Specific vision requirements to meet the eligibility for employment are variable among law enforcement agencies and departments of correction. To meet these standards, it is generally accepted that contact lenses can be used as a method of vision correction. However, some agencies exclude the use of hard or rigid contact lenses due to their potential for dislodgement from the eye. Scleral contact lenses are a type of rigid contact lens; however, they are stable on the eye and do not dislodge. We seek to clarify the types of rigid contact lenses and refute the exclusion of scleral contact lens wear based on potential dislodgement.
Rigid gas permeable (GP) contact lenses can be classified into three categories: corneal GP’s, hybrid contact lenses, and scleral GP lenses. Corneal GP lenses rest on the corneal surface and typically have a diameter of 12.0 mm or smaller. Although they align to the corneal curvature, they do not create a seal to the corneal surface, and they may interact with the eyelids. In extreme positions of gaze or in the event of significant physical contact, a corneal GP lens could eject or dislodge from the eye. Hybrid contact lenses have a GP lens center with a soft contact lens skirt that are bonded together. This provides the optics of GP lens, while using the soft lens to align to the ocular surface beyond the corneal diameter. The soft lens skirt maintains a semi-seal allowing the lens to maintain stability and centration. Scleral GP lenses are larger diameter GP lenses that range between 14.0 and 22.0 mm in diameter. They vault over the corneal surface and align to the sclera (white of the eye) and bulbar conjunctiva.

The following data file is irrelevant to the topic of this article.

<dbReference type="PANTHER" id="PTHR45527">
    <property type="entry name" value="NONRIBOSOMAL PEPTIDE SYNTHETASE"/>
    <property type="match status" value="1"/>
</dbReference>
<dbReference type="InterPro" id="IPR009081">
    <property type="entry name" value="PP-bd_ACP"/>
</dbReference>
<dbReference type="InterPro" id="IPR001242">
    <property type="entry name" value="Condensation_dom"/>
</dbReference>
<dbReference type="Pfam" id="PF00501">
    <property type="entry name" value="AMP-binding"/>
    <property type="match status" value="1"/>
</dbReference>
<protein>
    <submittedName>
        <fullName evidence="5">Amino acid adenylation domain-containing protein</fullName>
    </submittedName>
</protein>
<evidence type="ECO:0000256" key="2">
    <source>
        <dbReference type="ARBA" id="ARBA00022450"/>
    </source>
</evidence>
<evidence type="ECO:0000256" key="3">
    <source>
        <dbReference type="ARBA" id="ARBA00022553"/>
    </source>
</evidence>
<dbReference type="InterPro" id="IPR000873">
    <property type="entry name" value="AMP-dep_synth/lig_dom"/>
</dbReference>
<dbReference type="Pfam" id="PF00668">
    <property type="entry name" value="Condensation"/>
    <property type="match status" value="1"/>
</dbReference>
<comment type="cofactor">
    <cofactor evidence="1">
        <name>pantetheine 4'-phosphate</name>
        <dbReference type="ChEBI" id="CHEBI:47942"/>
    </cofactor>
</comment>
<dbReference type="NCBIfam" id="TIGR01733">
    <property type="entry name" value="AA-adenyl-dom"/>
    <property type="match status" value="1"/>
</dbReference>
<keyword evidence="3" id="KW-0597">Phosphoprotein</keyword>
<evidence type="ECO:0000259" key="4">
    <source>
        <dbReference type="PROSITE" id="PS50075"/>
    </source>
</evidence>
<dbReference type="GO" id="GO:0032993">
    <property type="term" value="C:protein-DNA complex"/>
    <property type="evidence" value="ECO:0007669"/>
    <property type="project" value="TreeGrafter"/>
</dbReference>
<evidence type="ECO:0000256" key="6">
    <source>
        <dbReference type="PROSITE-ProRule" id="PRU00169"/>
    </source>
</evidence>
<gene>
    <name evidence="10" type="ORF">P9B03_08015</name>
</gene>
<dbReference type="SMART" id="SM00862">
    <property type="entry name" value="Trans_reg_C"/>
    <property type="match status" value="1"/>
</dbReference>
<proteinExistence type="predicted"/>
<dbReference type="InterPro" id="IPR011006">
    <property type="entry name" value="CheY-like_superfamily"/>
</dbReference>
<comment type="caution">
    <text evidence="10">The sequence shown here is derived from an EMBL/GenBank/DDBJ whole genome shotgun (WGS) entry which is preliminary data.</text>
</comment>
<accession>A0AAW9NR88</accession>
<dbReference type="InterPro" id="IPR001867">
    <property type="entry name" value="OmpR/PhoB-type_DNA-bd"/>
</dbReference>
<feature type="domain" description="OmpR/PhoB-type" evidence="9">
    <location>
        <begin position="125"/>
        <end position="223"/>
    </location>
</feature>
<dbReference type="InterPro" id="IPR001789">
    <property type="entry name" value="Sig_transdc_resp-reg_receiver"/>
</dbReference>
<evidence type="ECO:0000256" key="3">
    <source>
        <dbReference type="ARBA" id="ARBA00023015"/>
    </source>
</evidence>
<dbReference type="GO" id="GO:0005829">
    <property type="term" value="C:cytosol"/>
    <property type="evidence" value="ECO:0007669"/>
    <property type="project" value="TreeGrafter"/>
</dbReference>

Although scleral GP lenses may fall under the umbrella of rigid lenses, it is our position that rigid lenses should be reclassified to separate categories of corneal GP’s and hybrid/scleral GP’s. It is accepted that GP lenses have superior optics to soft contact lenses1, so it’s reasonable to assume that any exclusion of rigid lenses is due to potential for dislodgement. Alignment of the scleral lens to the sclera allows for lens centration and stable optics as well as superior comfort2. The semi-seal created by this alignment also effectively eliminates lens movement and eyelid interact that would contribute to lens dislodgement. Therefore, our position maintains there is no greater risk of dislodgement with a scleral GP lens than a soft contact lens. Provided all other vision requirements are met, candidates wearing scleral lenses should not be immediately excluded from eligibility.
Michaud L, Barriault C, Dionne A, Karwatsky P. Empirical fitting of soft or rigid gas-permeable contact lenses for the correction of moderate to severe refractive astigmatism: a comparative study. Optometry. 2009;80:375-83.
Michaud L, Bennett ES, Woo SL, et al. Clinical evaluation of large diameter rigid-gas permeable versus soft toric contact lenses for the correction of refractive astigmatism. A multicenter study. Eye Contact Lens. 2016; Nov 24.